To adjust for class AB, place a probe between Q4's base and the output, and adjust R2 so that the sine wave displayed shows no jerks or odd places (or you could simply adjust with a THD meter between these two points, though I don't think it's necessary)

So:

1: I would reccommend a 22uF cap placed across the Vbe multiplier, to make the bias stable at audio frequencies (this is common practice, but it may not have much of an affect here)

2: A 100 ohm resistor between the emitters of Q6 and Q7. These transistors should not turn off, and this resistor will help ensure that. If they do turn off, it will result in transients and HF garbage.

3: R5 should be twice the value of R4, so that the Ic of Q2 and Q3 are the same. This will lower distortion, as the Vbe's of these transistors will cancel better.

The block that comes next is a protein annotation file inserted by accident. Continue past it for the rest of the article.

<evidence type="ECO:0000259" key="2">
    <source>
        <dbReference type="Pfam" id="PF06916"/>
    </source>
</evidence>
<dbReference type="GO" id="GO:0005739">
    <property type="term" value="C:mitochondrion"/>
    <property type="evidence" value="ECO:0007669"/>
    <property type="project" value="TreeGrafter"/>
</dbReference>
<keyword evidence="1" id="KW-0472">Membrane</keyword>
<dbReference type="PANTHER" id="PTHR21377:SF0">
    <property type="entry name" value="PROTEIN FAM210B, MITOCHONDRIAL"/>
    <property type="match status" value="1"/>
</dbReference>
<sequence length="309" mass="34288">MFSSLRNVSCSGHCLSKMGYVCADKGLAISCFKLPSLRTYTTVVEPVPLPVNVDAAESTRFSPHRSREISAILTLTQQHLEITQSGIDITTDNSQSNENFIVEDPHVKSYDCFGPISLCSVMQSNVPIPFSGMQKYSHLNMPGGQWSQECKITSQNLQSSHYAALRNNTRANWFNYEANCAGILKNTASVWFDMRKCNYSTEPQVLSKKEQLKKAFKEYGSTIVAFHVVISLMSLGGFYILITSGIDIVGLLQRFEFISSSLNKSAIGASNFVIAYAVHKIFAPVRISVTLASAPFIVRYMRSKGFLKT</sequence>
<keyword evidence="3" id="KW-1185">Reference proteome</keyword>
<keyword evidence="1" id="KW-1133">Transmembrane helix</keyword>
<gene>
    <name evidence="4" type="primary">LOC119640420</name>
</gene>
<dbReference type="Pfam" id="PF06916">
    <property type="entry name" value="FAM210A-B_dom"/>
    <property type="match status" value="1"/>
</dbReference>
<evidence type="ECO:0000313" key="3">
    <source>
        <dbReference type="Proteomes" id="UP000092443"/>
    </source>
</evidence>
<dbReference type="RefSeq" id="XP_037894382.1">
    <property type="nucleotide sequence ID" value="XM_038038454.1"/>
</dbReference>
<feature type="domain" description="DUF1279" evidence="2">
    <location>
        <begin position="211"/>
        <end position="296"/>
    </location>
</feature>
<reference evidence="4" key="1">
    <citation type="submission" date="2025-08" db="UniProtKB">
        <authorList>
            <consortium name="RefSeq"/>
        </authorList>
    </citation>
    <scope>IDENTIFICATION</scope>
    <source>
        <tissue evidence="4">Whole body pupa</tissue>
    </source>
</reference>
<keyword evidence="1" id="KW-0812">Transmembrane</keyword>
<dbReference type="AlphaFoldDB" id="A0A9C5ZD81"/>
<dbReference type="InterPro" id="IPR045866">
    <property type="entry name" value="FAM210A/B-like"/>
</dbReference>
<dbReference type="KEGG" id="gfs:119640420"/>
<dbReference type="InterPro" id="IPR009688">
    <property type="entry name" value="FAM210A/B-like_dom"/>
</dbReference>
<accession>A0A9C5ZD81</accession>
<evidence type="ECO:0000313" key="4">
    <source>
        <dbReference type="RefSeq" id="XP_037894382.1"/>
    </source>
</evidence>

As for reading material, Doug Self's site has lots of good stuff on there. Reading through this section on discrete design taught me a lot:

Distortion In Power Amplifiers

- keantoken
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Old 16th February 2010, 02:27 PM   #10
riktw is offline riktw  Netherlands
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hmm, for the bias, when the potentiometer is at 50% i get around 0.6% distortion, at 60% its down to 0.01% and anything above 70% the distortion is at 0.005%
what would be a good value then?

adding a 22uF C didn't improve anything in the simulation, but didn't make anything worse.
the 100ohm resistor between Q6 and Q7 made multisim go berserk.
at a high frequency distortion went above 4%
got a scope screenhot of it in the attachments.